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How to Map a Network Drive

If you frequently access a file server from a Mac it’s pretty helpful to map the network drive to your desktop. There’s two ways to do this, one method is just mapped for one time use and will reset after a reboot, and another method is a more permanent route that allows the mapped network drive to always appear and mount on your desktop after system reboots and user logins. We will cover how to do set up both, so that if you just want to temporarily connect to a network share, or always connect to a network drive, you’ll be able to do either in OS X.


These techniques work the same in all versions of OS X, including Yosemite, Mavericks, Mountain Lion, Snow Leopard, you name it. This also works on all common network share types, though AFP and SMB / Windows are the most common for most Mac users.

How to Map a Network Drive / Server to Mac OS X

This method connects to and maps a network drive or network share that will disappear if the network connection drops, is disconnected, or if you reboot your Mac:

  1. From the Mac OS X Finder, hit Command+K to bring up the ‘Connect to Server’ window
  2. Enter the path to the network drive you want to map, ie: smb://networkcomputer/networkshare and click ‘Connect’
  3. Enter your login/password and click “OK” to mount the network drive
  4. The drive will now appear on your desktop and in the Finder window sidebar

map network drive mac

You can access the network share like any other folder at this point, so long as it’s maintained on the same network.

Connected Mac network share

Map a network drive to Mac OS X that re-mounts after system reboot

This method allows you to reboot your Mac and have the mapped network drive / network share automatically connect and remount, appearing on the desktop of OS X or in the Finder sidebar. This is more persistent than the above method and is helpful for network shares you connect to frequently:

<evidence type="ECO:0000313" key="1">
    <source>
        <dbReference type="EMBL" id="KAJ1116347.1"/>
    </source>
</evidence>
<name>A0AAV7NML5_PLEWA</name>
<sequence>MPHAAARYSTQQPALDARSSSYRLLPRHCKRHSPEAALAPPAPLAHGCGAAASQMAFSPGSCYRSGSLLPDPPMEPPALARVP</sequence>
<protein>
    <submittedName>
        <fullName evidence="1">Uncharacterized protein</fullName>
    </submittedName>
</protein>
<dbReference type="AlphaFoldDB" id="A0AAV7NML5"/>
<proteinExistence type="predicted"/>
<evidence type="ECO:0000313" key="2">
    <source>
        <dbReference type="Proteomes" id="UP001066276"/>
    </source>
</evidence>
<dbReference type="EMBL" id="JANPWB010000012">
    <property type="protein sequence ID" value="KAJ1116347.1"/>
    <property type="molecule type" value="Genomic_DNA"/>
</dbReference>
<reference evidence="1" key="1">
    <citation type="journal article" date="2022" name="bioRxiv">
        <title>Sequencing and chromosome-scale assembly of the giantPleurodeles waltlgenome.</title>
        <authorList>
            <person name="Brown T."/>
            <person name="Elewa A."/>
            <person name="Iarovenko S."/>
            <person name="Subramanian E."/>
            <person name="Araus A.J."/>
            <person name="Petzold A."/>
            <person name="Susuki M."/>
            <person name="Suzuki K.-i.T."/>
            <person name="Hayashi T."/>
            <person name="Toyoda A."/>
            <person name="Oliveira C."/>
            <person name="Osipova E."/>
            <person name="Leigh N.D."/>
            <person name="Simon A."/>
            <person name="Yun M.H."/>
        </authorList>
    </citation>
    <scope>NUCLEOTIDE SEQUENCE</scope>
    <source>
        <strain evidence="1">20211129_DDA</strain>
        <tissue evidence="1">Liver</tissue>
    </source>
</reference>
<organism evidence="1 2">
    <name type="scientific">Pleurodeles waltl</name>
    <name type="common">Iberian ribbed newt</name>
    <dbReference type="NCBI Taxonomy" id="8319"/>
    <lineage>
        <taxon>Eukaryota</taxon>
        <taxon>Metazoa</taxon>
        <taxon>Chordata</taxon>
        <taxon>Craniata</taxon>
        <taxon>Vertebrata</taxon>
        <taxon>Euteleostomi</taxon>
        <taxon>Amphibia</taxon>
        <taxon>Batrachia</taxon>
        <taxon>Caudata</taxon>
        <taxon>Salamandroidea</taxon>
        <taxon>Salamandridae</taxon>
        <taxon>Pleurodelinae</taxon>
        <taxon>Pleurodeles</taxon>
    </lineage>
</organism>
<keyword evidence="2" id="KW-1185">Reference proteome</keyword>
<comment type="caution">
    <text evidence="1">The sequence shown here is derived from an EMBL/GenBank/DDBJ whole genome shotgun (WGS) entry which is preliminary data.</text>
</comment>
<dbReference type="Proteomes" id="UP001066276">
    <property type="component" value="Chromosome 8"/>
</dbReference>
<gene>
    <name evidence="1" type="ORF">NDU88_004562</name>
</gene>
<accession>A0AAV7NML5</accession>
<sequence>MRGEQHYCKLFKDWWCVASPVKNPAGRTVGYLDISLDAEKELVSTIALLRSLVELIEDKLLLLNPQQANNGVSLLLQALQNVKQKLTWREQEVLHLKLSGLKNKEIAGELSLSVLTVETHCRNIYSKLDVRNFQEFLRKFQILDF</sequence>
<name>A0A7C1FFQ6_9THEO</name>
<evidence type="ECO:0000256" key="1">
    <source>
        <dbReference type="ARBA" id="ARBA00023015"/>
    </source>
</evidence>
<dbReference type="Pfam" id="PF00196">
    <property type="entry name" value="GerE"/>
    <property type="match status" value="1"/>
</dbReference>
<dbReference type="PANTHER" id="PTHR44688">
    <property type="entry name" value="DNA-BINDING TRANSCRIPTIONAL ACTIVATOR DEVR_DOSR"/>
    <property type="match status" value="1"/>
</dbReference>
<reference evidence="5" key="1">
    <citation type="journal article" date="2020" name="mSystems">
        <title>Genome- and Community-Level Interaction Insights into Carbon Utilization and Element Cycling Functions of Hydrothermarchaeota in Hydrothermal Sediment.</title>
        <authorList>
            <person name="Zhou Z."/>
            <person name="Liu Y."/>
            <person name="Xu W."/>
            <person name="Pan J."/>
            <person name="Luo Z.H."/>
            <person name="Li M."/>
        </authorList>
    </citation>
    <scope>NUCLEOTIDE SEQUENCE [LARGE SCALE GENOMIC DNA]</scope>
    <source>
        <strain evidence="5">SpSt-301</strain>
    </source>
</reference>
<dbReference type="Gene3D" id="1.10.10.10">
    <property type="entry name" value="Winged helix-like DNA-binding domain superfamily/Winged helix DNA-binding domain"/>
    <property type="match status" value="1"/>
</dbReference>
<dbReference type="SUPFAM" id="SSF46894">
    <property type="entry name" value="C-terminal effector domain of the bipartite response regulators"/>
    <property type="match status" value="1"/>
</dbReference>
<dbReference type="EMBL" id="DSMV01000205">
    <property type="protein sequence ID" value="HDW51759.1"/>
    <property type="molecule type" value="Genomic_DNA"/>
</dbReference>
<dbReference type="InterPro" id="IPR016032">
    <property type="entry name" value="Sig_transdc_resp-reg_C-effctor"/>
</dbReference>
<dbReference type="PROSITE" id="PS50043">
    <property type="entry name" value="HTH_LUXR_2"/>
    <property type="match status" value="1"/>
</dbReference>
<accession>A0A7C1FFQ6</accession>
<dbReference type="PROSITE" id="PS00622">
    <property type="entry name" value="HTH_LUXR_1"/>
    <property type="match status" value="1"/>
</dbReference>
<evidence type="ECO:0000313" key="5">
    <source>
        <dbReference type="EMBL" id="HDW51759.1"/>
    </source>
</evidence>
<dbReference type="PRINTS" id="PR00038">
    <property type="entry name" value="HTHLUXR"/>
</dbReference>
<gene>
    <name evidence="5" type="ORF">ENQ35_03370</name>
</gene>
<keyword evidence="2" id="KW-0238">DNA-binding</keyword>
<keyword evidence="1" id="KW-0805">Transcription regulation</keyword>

1. From the Finder, hit Command+K
  2. Enter the path to the network drive you want to map, ie: smb://networkcomputer/networkshare and click ‘Connect’
  3. Enter your login credentials and click “OK”
  4. The drive is now mounted, but continue on to map for system reboot persistence
  5. Now enter into System Preferences, from the Apple menu
  6. Click on ‘Accounts’
  7. Click on “Login Items”
  8. Click on the + button to add another login item
  9. Locate the network drive you previously mounted and click “Add”
  10. Exit out of System Preferences

Your network drive will now be mapped and automatically remounted when you reboot your Mac. Keep in mind that if you leave the network where the mapped share is located, the drive/share will not automatically reconnect until that network is joined again, and the Mac is either rebooted or manually reconnected to the desired network share.

Nonetheless, the actual mounted network share works the same as usual, visible through Finder as a folder. You can also go to the Network window to see the connected shares.

Browsing network mapped shares from a Mac

Let’s go a step further and make the network share visible on the OS X Desktop, and learn an easy way to remap a drive with an alias.

How to Make the Mapped Network Drive Visible on the Mac Desktop

It’s possible that the mounted drive will not appear on the desktop due to a system setting. If you want the mapped drive icon to be visible on the Desktop, be sure to do the following additional steps:

  1. From the Finder, open Finder Preferences by hitting Command+,
  2. Click the General tab
  3. Select the checkbox next to ‘Connected Servers’
  4. Close Finder Preferences

Selecting the checkbox next to Connected Servers ensures that you’ll see the icon on your Mac Desktop, otherwise it will only be visible in the Finder window sidebars and Open/Savedialogues.

Remount a mapped network drive with a click in OS X

A great additional step for either method is to create an alias of the mapped network drive. This allows you to reconnect to the share with just a click. Here’s how to do this:

  • Right-click on the mapped network drive on the Mac OS desktop
  • Select “Make Alias”

Now you can double-click that alias to reconnect to the network drive instantly.